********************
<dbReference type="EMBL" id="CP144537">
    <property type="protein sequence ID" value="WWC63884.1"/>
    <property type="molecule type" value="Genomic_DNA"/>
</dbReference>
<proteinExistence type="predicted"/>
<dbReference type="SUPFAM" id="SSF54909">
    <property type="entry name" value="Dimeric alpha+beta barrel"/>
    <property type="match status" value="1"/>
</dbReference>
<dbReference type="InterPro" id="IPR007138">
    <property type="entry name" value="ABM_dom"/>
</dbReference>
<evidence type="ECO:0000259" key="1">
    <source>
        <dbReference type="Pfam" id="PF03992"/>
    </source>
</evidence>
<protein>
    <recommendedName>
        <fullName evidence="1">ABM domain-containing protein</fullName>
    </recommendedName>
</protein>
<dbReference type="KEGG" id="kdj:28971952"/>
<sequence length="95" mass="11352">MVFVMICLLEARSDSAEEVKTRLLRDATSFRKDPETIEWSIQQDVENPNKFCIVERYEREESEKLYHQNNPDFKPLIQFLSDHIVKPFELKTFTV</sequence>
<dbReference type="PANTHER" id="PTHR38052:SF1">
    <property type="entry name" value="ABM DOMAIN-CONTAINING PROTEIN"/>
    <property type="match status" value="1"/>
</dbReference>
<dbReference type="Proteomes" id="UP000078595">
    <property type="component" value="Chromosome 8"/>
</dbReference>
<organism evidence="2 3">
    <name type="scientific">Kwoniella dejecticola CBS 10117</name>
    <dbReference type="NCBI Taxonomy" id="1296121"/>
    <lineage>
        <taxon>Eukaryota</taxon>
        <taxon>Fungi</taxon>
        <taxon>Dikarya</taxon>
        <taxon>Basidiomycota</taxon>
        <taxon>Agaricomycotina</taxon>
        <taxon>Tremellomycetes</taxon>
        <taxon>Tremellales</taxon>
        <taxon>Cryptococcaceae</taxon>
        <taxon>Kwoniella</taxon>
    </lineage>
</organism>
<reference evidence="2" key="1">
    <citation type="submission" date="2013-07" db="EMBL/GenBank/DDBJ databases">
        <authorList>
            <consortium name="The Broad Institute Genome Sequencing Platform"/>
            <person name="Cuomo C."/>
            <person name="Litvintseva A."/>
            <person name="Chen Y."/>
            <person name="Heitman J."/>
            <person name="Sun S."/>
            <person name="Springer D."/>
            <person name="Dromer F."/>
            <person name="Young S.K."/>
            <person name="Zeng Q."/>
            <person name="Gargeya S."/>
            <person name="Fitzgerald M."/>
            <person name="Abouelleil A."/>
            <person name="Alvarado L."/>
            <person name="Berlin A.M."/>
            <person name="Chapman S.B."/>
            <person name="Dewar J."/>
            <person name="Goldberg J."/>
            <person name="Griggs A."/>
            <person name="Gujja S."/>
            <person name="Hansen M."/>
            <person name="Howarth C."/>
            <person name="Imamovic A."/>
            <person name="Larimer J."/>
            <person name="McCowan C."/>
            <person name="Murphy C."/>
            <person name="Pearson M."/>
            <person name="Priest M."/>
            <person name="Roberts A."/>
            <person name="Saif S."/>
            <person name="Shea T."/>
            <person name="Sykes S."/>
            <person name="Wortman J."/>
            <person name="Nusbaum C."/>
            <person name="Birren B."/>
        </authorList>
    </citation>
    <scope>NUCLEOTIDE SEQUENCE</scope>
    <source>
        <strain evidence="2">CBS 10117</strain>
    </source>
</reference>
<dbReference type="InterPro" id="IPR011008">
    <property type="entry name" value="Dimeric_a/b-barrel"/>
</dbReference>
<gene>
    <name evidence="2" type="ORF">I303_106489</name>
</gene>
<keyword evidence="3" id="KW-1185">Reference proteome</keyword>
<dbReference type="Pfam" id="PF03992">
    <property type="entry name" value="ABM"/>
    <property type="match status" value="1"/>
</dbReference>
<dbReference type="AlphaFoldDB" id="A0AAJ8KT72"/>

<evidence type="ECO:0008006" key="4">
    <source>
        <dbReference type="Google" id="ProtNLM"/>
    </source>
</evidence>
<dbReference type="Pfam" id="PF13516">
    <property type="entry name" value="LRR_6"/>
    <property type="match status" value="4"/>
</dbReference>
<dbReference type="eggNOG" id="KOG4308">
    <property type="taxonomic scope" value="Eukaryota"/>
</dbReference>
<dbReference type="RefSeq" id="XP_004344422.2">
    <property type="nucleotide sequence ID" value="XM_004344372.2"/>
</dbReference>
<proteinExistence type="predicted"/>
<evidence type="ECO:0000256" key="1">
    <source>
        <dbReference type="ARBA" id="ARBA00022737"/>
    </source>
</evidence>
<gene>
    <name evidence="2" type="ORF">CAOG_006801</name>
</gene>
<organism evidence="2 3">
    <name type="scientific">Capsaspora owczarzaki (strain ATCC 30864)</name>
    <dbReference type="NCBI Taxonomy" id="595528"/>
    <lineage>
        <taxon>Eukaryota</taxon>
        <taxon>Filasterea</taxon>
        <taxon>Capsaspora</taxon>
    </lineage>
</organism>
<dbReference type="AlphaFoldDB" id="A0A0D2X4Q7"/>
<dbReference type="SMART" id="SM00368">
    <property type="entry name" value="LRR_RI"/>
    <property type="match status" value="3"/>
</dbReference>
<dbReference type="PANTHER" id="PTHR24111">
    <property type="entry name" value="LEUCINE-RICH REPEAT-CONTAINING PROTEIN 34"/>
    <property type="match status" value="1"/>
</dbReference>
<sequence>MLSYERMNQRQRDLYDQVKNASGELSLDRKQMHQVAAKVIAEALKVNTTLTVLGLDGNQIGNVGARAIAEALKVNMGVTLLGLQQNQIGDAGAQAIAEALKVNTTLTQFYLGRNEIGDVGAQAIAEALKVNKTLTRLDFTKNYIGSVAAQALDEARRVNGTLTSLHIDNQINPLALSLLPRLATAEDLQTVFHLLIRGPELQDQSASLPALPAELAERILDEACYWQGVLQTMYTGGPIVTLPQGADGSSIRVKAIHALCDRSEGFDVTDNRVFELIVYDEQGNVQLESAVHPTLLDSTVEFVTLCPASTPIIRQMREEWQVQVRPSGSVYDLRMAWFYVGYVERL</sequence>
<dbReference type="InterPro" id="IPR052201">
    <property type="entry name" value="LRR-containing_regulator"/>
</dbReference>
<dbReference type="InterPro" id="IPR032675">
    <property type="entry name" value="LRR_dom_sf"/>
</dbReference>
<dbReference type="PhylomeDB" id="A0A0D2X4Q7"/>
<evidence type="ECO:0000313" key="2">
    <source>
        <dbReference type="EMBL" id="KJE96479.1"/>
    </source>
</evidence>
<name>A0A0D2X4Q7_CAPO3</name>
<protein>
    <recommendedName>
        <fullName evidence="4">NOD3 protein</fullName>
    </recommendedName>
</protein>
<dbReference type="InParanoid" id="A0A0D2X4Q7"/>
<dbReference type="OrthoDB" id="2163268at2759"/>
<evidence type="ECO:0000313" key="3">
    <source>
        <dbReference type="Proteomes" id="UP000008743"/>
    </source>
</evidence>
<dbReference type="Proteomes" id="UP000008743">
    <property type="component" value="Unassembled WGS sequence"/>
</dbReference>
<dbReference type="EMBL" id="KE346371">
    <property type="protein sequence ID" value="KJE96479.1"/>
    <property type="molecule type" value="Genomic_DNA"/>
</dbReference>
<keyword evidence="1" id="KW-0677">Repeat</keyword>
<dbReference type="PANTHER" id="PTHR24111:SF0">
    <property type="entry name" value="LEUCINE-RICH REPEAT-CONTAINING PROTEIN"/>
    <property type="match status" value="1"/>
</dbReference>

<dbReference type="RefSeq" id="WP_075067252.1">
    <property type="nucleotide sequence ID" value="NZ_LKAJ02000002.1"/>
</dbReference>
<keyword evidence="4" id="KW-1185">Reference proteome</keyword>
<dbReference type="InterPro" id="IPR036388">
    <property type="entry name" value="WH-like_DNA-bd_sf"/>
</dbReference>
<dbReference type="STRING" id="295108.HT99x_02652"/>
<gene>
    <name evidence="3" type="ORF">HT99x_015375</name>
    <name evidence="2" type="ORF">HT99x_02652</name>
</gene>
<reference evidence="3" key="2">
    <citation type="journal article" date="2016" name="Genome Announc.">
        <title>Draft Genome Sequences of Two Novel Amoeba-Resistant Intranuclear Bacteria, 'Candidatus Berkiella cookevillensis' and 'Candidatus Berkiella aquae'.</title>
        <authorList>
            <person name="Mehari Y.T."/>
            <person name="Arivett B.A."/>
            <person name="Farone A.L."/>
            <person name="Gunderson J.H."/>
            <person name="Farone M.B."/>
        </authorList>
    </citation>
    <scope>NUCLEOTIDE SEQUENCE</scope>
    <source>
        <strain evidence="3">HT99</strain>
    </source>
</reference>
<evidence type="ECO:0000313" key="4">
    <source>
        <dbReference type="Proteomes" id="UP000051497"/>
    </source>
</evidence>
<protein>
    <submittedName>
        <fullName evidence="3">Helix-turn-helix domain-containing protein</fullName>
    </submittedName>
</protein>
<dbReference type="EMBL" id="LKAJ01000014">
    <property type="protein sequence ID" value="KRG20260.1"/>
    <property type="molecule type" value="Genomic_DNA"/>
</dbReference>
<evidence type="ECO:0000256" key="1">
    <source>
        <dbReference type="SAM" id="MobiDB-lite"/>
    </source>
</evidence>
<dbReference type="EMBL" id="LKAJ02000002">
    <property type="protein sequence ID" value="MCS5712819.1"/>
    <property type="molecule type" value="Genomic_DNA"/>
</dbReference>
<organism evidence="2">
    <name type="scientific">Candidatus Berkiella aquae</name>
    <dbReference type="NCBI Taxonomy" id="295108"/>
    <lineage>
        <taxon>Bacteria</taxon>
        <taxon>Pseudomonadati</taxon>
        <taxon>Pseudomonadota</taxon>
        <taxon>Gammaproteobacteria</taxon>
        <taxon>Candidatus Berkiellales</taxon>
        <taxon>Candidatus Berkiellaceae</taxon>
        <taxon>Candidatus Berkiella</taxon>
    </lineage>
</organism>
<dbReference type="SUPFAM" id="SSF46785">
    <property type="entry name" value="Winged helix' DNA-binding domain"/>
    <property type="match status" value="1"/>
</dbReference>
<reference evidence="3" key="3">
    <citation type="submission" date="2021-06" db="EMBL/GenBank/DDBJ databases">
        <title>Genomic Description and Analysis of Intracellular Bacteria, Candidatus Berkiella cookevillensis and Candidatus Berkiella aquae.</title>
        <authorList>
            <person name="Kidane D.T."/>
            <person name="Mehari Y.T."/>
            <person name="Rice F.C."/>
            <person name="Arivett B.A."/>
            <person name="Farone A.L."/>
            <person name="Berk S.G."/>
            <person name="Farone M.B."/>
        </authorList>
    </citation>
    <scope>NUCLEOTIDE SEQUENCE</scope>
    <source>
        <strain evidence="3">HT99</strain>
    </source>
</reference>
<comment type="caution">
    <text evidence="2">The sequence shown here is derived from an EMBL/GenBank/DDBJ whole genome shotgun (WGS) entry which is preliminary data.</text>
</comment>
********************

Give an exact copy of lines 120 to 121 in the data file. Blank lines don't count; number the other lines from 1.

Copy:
<evidence type="ECO:0000256" key="1">
    <source>